Ford research in 2017 revealed nearly a quarter of customers think that using an uncertified auto body shop would result in a lower vehicle value, one of a few interesting certification tidbits in this month’s On Target.
The “Ford Collision Journey Experience Mapping, MORPACE” study revealed 86 percent of respondents who used an OEM-certified auto body shop “said they would likely use one for a future repair,” Ford wrote in the latest issue of the collision industry newsletter.
The OEM has previously reported data that 52 percent of customers felt choosing a body shop certified by a manufacturer was more important than one conveniently located (7 percent), recommended by the insurance company (20 percent) or recommended by a friend or family member (21 percent). Ford global collision marketing Rob Johnston in April said the OEM found those results led to Ford deciding it needed a better relationship with customers in collision, for “it’s part of the ownership experience.”
Johnston also in April shared findings that 27 percent of customers who got rid of their vehicles within a year and a half of an accident did so because of damage from the repair. Another 21 percent did so because of the quality of the repair.
“Ford and Lincoln customers have said they would like to hear directly from Ford after being involved in a collision,” Ford wrote in the new On Target. “As a result, Ford is investing its resources to educate owners and ultimately drive traffic through several media channels, including and especially Collision.Ford.com.”
Ford said visits to its Find-A-Collision-Shop locator on Collision.Ford.com rose more than 500 percent last year. It also cited owner-facing resources like Ford Roadside Assistance and the FordPass and LincolnWay as means to “guide customers to FCCN-registered facilities.”
“Developing a strong relationship with its vehicle owners allows Ford to continue to educate them on what to do after getting into an accident, the importance of OEM parts, and, ultimately guide them to a certified collision center,” Ford wrote. “Ford is committed to growing its FCCN to meet the capacity and capability needs for complete and safe repairs for its customers.”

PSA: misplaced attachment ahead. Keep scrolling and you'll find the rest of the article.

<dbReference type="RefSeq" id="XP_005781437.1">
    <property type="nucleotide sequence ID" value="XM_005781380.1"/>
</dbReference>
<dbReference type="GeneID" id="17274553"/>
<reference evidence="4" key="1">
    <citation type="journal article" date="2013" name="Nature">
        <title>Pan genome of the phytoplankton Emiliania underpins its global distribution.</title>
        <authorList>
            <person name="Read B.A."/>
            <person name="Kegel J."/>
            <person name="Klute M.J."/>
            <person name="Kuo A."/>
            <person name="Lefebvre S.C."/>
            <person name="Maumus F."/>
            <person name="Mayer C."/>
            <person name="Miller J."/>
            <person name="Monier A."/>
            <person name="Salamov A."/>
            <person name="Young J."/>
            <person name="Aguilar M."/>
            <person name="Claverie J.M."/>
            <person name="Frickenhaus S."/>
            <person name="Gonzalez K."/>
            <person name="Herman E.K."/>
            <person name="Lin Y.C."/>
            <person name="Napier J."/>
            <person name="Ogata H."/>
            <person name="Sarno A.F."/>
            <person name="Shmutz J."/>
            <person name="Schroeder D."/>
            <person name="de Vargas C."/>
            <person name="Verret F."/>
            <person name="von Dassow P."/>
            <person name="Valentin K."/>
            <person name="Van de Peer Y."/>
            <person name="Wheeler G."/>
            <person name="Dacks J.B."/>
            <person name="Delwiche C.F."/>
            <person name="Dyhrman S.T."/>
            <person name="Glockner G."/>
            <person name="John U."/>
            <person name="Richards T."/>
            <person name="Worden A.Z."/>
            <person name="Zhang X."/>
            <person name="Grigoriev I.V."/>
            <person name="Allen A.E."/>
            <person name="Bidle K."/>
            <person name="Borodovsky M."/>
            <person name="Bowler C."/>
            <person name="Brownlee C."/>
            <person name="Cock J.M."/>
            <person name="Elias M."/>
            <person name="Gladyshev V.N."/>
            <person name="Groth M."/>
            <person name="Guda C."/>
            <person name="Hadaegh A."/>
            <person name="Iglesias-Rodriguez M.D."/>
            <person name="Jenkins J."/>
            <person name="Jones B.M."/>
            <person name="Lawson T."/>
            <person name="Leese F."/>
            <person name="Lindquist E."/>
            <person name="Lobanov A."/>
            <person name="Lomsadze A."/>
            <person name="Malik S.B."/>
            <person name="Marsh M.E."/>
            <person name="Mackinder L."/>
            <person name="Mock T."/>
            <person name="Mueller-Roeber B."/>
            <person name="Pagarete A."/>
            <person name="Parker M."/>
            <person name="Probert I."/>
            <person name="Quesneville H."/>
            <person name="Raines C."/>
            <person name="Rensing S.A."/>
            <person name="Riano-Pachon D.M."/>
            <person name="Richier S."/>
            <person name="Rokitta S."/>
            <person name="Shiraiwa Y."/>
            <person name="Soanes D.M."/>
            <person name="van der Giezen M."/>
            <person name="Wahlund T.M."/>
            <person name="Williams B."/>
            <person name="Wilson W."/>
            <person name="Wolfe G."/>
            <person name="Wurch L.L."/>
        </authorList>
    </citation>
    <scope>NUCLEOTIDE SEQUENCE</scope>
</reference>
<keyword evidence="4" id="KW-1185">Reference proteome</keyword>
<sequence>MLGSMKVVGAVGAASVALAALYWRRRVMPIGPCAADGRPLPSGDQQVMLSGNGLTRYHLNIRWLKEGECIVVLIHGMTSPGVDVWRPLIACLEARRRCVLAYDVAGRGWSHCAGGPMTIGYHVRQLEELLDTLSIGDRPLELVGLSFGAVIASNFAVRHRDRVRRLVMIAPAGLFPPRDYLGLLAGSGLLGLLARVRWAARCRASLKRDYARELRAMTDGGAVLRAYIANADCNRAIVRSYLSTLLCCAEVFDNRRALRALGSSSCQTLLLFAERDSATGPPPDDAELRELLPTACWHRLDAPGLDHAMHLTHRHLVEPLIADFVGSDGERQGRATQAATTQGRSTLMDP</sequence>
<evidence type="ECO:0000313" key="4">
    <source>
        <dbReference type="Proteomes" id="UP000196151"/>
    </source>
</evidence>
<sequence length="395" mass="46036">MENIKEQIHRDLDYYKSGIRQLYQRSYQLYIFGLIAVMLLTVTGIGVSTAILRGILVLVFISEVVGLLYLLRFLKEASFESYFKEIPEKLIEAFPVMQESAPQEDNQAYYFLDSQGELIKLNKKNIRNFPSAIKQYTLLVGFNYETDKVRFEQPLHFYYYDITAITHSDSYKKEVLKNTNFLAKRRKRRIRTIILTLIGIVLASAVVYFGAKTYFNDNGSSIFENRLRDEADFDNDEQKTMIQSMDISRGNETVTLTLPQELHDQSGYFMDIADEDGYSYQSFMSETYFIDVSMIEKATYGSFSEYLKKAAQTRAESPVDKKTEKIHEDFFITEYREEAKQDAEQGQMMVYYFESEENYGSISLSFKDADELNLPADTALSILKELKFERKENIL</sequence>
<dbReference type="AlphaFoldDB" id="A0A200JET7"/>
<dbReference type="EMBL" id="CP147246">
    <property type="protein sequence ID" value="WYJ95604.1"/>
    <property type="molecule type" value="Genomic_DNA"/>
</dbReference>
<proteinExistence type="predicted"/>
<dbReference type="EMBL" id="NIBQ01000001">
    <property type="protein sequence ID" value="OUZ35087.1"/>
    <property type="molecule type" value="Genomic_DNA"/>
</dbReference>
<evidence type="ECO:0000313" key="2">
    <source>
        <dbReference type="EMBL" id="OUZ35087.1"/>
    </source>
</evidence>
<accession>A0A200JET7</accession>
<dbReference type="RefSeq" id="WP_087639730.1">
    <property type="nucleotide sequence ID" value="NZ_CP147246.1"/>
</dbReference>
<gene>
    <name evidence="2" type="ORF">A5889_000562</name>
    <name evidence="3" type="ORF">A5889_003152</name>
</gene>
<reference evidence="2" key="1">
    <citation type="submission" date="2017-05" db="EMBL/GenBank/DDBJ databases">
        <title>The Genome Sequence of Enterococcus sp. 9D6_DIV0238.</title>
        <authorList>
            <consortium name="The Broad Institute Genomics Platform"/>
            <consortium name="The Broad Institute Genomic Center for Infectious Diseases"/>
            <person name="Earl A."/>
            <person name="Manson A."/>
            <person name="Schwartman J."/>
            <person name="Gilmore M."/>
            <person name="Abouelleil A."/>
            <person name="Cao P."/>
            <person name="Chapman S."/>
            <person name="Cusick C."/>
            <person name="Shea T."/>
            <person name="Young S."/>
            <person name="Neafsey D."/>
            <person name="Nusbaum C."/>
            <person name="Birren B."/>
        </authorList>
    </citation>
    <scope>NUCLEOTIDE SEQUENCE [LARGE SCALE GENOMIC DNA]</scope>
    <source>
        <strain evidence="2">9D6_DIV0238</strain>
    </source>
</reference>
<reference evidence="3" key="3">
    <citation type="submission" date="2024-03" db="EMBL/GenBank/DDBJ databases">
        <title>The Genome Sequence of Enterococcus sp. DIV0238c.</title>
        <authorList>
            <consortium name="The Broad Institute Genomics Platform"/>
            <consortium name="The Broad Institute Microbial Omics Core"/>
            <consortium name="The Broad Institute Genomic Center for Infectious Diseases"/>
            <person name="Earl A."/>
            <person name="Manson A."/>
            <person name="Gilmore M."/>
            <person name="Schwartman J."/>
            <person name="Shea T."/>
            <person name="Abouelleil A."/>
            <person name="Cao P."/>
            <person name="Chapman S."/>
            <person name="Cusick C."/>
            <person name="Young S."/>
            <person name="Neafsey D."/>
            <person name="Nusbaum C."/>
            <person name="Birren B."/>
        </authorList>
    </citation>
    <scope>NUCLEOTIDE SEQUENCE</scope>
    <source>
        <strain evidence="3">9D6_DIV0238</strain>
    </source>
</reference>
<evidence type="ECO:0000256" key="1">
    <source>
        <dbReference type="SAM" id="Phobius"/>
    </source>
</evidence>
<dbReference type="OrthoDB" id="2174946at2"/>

Ford discussed its plans to manage the collision process at the U.S. International Bodyshop Industry Symposium in February; read more here and here. It also did so again at the IBIS Global Summit this month in Italy, according to Collision Repair Magazine, our Canadian media partner:
Jennifer Boyer, global collision business and strategy manager of Ford Motor Company, alongside Jim Azzouz, marketing director for aftersales of Ford Europe took the stage to discuss the collision repair strategy the OEM has prepared for the future on a global scale.
They shared Ford’s vision, which involves their smart vehicles to be connected to the cloud. With this new technology, OE’s will be able to be more active in the collision repair process. They want to ensure customers get the experience they deserve and receive the right OE repair process plus parts. The OE also plans on growing its Certified Collision Repair network, which they had just opened up this year, while also preparing for an autonomous future. Ford wants to be heavily involved in the claims and repair industry to make sure that customers interests are met.
Ford On Target, 2019 Volume 2
Collision Repair Magazine, June 12, 2019
Ford, April 16, 2019
Featured image: Global Ford customer service division Frederiek Toney discussed the new in-house Ford certification program Feb. 14, 2019, at IBIS. (John Huetter/Reparier Driven News)